#VizRisk Challenge – Locations & Datasets

The Labs team at GFDRR and partner country programs have prepared four suggested locations and recommended datasets to help inspire you and get you started.

You are also welcome to select another geography and search for other datasets (we encourage you to use open data as much as possible).

Based on the UR Field Lab in Chiang Mai, Thailand, we have added in another location full of new data!

Urban Flooding in Chiang Mai, Thailand [city scale]

Chiang Mai is a flood-prone urban area in northern Thailand with around 1 million residents. It’s a cultural center of the region, with hundreds of Buddhist temples and numerous important holidays and festivals. It is also a technology hub, and a destination for Thai and international software developers who want to participate in the rapidly growing digital economy. In 2017 the national government announced major investments aimed at helping Chiang Mai become a “smart city.” In Chiang Mai along with many other cities around the world, flood risk is increasing due to growing population, changing land-use and climate change. Floods are becoming increasingly frequent, limiting the ability of cities to achieve sustainable and equitable development. How can the risk of floods, especially to the most vulnerable populations, be communicated effectively to different user groups?  

The month-long UR Field Lab: Chiang Mai Urban Flooding un-conference has spent the last few weeks collecting various datasets:

Flooding in Monrovia, Liberia [city scale]

The capital city of Liberia is growing rapidly, including the expansion of informal settlements and residential and commercial infrastructure. At the same time, flooding – both from storm events and sea-level rise – has been a repeated and mounting threat. How can local government officials better understand, predict, prevent, and recover from flooding? What infrastructure is most vulnerable? Where might flood impacts be the most severe, or the most preventable?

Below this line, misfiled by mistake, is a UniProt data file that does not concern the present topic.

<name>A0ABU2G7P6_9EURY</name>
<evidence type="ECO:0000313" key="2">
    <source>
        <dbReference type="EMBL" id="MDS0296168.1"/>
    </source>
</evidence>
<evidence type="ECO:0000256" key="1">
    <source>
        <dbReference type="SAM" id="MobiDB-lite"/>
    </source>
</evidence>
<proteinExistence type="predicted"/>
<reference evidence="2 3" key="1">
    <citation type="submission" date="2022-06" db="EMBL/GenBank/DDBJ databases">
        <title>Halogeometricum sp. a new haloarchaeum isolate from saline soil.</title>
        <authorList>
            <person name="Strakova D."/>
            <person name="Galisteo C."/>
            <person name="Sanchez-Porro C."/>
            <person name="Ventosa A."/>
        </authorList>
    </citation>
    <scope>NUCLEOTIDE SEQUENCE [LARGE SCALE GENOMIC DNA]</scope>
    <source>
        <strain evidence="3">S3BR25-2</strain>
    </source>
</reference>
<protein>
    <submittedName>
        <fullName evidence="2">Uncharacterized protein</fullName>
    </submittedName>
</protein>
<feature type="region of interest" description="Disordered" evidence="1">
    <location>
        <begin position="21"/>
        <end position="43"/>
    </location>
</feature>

Landslides in Nepal [national scale]

Rapid urban expansion in Nepal is one factor in exposure to natural hazards. Source: Making a Riskier Future

In the many mountainous areas of Nepal, landslides – both during monsoon season and from earthquakes – are a recurring threat. Landslides can have severe and lasting damage on infrastructure and livelihoods. How can national officials and organizations reduce the negative impact of landslides? Which communities are most vulnerable? How might the loss of a road impact people’s travel times? Where might impacts be the most severe, or the most preventable?

Hurricane hazards in the Caribbean [regional scale]

NOAA’s GOES-16 satellite captured this geocolor image of Hurricane Maria on the evening of September 18, 2017, as it made landfall over Dominica. Credit: CIRA

In 2017, Dominica saw over 90 percent of all buildings—including government facilities— damaged by Hurricane Maria. The majority of the damage was from the hurricane force winds that battered the island. Many other Caribbean islands are regularly impacted by hurricanes, and for small island nations, the scale of threat and potential damage can be very challenging to translate into actionable plans for governments or citizens. How can national officials and organizations better plan for hurricanes? What infrastructure is most vulnerable? Where might impacts be the most severe, or the most preventable?

Or choose another location and hazard!

You may also choose your own area and data of interest (we highly encourage you to use only open data.)

For more on working with risk and hazard data, and links to other recommended databases, see understandrisk.org/vizrisk/data.